International Disability Rights Re-Write

In 1981, the United Nations developed the International Day of Persons with Disabilities. The day was started in hopes of promoting the involvement of persons with disabilities in the areas of economic, social, cultural and political areas within the world community.

Yet, in today’s world, persons with disabilities are still victims of discrimination. Judy Heumann, active spokesperson and Special Advisor for International Disability Rights at the United States Department of State, feels that persons with disabilities are victims of discrimination to the point that they are not viewed as equal citizens in society. Heumann goes on by pointing out that in addition to the United Nations, 106 countries have adopted the Convention on the Rights of Persons with Disabilities, an occurrence which Heumann feels is a “paradigm shift.p”. Furthermore, Heumann states that world is starting to view disability rights as not a health issue, but rather a human rights issue.

In the US, President Obama’s administration has been working hard on disability rights issues; the project is a valued part of its efforts on diplomacy and assistance. The Obama administration is enabling Heumann to travel to other countries, such as Africa, to promote and encourage the Convention on the Rights of Persons with Disabilities. Additionally, the U.S. Department of State is teaming up with other U.S. agencies that have influence abroad in hopes of promoting disability rights.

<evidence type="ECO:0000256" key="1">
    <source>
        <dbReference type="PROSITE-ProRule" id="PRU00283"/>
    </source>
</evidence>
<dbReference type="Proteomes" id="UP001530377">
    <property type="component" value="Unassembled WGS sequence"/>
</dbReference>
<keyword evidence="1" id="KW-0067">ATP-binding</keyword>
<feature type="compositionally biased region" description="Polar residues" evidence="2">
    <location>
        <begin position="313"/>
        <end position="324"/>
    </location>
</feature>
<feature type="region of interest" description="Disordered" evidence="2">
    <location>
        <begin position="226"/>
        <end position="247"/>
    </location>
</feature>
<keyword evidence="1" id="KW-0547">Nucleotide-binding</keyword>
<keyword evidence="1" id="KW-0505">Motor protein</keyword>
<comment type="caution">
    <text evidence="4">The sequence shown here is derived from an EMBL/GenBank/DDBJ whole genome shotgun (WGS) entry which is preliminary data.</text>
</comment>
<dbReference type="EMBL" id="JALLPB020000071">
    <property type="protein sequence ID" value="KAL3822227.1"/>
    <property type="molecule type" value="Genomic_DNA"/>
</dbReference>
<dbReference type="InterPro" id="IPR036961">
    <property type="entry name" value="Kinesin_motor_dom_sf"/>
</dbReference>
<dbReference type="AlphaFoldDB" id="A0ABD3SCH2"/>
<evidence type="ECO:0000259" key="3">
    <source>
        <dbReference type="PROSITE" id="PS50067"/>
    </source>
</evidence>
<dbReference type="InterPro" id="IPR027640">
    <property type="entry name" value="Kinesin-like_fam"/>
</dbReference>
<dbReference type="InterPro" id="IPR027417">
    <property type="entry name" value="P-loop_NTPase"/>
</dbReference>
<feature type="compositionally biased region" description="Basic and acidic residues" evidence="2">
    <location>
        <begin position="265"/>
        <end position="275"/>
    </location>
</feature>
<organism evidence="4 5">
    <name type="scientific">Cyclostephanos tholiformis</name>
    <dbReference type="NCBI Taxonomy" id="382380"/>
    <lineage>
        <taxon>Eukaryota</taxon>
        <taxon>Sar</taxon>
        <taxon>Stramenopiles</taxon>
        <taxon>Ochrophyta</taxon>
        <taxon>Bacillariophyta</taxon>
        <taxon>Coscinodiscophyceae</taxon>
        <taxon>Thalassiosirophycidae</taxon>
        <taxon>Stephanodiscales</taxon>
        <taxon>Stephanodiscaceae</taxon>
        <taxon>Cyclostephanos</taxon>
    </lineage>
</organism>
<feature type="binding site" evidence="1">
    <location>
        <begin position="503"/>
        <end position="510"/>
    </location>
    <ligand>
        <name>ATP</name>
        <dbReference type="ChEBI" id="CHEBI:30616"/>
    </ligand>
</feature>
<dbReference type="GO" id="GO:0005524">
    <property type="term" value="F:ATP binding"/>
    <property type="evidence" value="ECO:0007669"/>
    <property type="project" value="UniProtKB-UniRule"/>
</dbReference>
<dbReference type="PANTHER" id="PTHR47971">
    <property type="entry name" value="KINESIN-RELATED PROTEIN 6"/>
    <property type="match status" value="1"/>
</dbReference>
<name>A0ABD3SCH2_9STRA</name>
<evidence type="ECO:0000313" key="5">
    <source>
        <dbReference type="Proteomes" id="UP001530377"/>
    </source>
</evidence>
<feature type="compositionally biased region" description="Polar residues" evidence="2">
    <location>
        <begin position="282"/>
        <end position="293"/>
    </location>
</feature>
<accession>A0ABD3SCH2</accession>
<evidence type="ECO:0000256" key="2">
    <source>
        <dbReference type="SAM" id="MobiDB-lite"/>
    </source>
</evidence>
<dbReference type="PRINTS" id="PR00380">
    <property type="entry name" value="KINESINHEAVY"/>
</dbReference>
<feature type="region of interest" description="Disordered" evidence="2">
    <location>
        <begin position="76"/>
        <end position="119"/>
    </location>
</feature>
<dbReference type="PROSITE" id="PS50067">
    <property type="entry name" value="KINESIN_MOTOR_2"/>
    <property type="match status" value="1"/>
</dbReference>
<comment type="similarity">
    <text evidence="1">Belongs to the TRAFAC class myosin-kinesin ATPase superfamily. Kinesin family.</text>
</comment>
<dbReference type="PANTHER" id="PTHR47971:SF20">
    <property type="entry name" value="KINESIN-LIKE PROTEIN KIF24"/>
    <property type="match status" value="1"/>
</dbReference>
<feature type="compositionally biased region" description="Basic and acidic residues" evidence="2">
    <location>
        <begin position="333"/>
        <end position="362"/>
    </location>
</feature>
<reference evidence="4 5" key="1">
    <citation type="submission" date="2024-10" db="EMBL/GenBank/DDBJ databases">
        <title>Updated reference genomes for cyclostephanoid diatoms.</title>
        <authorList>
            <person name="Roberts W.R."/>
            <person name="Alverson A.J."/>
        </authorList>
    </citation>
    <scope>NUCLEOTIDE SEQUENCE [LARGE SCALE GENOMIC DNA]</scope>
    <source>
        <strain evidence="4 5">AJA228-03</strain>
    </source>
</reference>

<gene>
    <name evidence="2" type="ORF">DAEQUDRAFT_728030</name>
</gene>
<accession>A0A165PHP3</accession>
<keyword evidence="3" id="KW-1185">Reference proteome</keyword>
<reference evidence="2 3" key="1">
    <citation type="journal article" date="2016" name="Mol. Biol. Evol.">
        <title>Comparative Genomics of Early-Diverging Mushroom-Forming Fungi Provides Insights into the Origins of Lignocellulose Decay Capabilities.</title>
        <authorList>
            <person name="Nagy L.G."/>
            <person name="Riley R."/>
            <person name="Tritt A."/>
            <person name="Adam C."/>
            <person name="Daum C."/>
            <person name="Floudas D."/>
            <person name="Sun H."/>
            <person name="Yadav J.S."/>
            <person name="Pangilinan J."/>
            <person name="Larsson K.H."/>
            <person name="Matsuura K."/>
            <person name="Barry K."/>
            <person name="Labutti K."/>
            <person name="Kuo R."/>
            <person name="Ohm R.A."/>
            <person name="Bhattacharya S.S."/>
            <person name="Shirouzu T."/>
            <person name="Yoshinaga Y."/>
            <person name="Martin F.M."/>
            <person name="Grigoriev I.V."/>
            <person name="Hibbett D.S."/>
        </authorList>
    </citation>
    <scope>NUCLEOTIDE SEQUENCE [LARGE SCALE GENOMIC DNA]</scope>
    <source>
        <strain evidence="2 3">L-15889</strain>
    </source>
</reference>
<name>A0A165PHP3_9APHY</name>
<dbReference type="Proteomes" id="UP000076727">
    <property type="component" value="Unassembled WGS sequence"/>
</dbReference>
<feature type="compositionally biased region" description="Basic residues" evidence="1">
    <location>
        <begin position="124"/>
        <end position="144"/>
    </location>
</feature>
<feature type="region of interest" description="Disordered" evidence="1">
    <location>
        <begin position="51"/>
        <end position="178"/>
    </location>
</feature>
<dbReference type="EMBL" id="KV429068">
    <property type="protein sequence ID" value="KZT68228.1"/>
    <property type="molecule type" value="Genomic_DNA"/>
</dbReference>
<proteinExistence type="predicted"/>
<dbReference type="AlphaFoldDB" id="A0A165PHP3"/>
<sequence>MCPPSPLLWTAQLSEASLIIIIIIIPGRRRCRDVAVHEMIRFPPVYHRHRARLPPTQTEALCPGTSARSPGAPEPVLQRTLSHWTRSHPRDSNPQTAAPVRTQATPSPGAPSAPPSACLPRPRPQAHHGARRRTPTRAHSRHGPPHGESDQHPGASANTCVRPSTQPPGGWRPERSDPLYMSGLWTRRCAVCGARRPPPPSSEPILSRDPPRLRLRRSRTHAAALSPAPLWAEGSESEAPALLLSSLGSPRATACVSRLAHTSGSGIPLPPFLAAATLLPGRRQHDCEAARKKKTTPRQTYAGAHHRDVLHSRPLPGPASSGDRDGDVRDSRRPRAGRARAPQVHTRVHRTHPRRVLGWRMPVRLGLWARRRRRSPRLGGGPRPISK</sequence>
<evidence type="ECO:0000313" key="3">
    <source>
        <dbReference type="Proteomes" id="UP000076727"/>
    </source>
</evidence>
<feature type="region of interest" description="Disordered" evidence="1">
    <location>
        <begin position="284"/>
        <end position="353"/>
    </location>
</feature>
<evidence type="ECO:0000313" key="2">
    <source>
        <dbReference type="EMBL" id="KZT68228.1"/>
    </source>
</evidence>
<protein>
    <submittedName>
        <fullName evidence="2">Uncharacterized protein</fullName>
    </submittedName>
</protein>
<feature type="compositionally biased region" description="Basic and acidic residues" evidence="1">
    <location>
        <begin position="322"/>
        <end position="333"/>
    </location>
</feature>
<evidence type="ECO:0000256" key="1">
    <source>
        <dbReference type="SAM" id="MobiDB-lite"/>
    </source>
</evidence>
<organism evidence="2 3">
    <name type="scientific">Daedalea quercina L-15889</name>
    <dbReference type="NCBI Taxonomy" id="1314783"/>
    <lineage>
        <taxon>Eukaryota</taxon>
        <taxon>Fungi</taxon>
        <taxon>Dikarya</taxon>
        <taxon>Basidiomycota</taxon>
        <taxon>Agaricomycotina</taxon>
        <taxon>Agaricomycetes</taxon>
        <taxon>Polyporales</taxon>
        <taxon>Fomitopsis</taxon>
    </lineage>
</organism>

Despite these efforts, Special Advisor Heumann feels that equal rights for disabled persons “Won’t happen overnight”. However, she asserts that the U.S. is working hard to provide information, offer assistance, and raise awareness to speed up the process. Heumann feels that although people of her generation never thought it was possible, the new generation hasn’t known anything different. Through effort and awareness, Heumann hopes that offering rights to persons with disabilities will improve not only their lives, but the lives of all people.